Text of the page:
Now, at the Jewish Museum, there is an interesting display of a much more ingenious and practical Holocaust Memorial, created at low-cost for a formerly Jewish district of Berlin. When its Jewish residents, shop-keepers, and artisans were expelled after Hitler's Rise To Power, the often handsome apartments and houses were rapidly taken over by Nazi bigwigs. At the war's close, in revenge, the quarter was badly damaged.

Today, it lives again, its houses and apartment-blocks restored. But on various lampposts and signposts there are now signs which recycle various anti-semitic Nazi rulings from 1933 to 1942, when Jews were en-masse deported to the Death Camps. The decrees are printed on one side of these signs with a simple symbol on the other suggesting the significance of the specific Nazi order.

At the Jewish Museum, a video takes viewers on a tour of the sector and its signs. Two large backlit maps show where the signs are deployed in this area of Berlin, along with the decrees and documentary explanations.

Frida Kahlo's Intimate Family Picture

[Closing January 4, 2004]

With renewed interest in the brilliant but tormented Mexican artist, Frida Kahlo—thanks to the impressive film-bio of Julie Taymor—the intimate artistic exploration of Kahlo's Jewish, German/Hungarian, Spanish, and Mexican ancestry at the Jewish Museum is sure to be worth a visit. The centerpiece is Kahlo's "My Grandparents, My Parents, and I," on loan from MoMA.

Initially inspired by Henri Rousseau's own fantasy biographical painting, Kahlo designed a fanciful Family Tree—with portraits—showing the lines of descent in her family. Also on view are sketches, family-photographs, and other documentary materials. Kahlo's love for her artist/photographer Guillermo Kahlo—an emigré from Baden-Baden—is clearly demonstrated in these materials.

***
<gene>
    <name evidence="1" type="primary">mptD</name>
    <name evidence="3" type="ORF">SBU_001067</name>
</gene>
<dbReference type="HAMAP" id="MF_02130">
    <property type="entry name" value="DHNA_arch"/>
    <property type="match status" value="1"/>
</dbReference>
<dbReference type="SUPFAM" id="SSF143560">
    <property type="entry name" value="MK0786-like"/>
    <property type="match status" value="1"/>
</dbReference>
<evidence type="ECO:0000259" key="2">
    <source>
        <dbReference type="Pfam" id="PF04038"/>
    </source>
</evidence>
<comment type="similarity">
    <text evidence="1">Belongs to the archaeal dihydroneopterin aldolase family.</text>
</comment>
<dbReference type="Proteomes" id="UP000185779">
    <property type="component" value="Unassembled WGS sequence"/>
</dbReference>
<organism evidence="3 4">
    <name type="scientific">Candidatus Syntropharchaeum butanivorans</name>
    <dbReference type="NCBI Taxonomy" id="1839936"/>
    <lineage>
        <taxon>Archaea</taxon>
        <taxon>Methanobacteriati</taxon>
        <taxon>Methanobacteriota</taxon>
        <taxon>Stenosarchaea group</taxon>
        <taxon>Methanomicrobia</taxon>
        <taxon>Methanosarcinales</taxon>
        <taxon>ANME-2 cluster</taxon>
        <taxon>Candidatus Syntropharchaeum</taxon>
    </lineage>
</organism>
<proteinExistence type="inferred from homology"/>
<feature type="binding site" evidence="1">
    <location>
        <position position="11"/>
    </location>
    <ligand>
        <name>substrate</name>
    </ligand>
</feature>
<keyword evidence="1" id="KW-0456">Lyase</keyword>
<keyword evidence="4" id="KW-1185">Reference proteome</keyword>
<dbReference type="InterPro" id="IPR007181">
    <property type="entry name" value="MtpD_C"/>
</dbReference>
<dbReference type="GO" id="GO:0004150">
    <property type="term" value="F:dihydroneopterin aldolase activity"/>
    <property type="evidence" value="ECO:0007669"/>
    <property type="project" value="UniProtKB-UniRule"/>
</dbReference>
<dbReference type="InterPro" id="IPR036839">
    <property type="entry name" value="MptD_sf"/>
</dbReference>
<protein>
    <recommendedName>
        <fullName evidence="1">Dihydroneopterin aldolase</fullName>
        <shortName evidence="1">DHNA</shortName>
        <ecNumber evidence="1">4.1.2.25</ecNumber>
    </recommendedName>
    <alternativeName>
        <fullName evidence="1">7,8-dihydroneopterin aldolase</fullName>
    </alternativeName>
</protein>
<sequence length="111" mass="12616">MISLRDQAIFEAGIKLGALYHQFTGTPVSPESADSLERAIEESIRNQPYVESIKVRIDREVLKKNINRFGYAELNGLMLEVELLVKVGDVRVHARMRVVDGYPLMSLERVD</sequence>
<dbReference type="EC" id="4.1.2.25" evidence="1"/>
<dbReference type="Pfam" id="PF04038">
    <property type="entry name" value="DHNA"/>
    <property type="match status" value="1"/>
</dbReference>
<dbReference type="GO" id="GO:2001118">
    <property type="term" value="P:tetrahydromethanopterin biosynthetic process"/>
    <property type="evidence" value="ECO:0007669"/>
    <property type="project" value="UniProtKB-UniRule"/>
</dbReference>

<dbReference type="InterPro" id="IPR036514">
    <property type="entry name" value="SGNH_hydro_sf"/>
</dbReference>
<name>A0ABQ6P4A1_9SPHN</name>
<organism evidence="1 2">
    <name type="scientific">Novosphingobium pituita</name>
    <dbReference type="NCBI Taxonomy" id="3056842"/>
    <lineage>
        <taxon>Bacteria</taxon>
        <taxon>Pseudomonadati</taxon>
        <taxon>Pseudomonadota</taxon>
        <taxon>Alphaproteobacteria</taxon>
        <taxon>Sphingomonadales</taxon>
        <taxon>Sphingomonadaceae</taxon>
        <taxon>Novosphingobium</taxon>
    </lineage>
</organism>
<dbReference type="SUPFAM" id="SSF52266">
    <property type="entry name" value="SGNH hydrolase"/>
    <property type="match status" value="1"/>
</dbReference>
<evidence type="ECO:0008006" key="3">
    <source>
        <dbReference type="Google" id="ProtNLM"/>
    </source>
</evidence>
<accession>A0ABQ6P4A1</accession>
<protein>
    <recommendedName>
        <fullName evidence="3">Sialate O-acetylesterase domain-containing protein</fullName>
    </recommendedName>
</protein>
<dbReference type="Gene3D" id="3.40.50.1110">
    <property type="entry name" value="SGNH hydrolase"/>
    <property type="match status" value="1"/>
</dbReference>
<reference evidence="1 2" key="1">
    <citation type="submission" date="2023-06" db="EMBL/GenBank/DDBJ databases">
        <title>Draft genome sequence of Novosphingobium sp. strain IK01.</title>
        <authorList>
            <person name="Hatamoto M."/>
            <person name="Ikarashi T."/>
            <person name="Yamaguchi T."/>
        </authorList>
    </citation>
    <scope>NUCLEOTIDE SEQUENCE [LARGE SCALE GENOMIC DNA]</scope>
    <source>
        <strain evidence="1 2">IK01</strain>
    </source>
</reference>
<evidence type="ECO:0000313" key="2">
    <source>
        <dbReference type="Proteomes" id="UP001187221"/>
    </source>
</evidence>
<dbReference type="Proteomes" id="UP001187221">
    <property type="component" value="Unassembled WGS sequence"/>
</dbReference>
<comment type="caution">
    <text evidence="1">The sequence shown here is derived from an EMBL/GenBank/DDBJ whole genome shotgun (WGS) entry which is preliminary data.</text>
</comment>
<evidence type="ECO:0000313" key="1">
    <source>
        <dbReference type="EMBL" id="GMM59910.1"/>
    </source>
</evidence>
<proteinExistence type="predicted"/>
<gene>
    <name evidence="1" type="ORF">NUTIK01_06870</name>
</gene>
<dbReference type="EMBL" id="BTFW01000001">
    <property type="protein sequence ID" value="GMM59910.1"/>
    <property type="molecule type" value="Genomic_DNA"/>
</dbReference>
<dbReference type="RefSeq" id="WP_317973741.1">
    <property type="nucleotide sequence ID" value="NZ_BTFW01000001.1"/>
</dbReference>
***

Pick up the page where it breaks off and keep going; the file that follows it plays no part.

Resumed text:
For many years, Kahlo was known—if at all—as that imposing almost-goddess figure in the murals and paintings of her husband, Diego Rivera. These are imposing portraits indeed, but Kahlo's own visions of herself are just as impressive, but in different ways and styles. The long torments she suffered from polio, a terrible accident, and the infidelities of her famous husband are suggested—often by bizarre fantasies and symbols—in some of her drawings and paintings.

Personal Note:

Your reporter used to visit Mexico City and more distant Mayan and Aztec ruins every year. On one expedition, I made a point to photographing Frida Kahlo's very blue Casa Azul, now a museum, as well as Diego Rivera's studio. In San Francisco, years ago I photographed Rivera's imposing mural for the Golden Gate International Exposition of 1939, on Treasure Island. This great but, at that time, forgotten work features a standing figure of Frida Kahlo at its center. Various Aztecs, Henry Ford, Thomas Alva Edison, Adolf Hitler, and Charlie Chaplin also are included in this mid-century Historical Panorama. I also photographed Rivera's small painting at Stern Hall, UC/Berkeley, as well as the mural he and Kahlo painted for the San Francisco Art Institute. This is the work that was condemned by super-patriots for its alleged Communist Influences. They mistook the red Lucky Strike cigarette-label in a workman's pocket for a Red Communist Symbol. It was feared that art-students, merely looking at the mural, might become infected with the malign virus of Atheistic Godless Communism.

SOVIET CONSTRUCTIVISM AT LINCOLN CENTER--Revolutionary Russian art-styles used for installation of Prokofiev and His Contemporaries.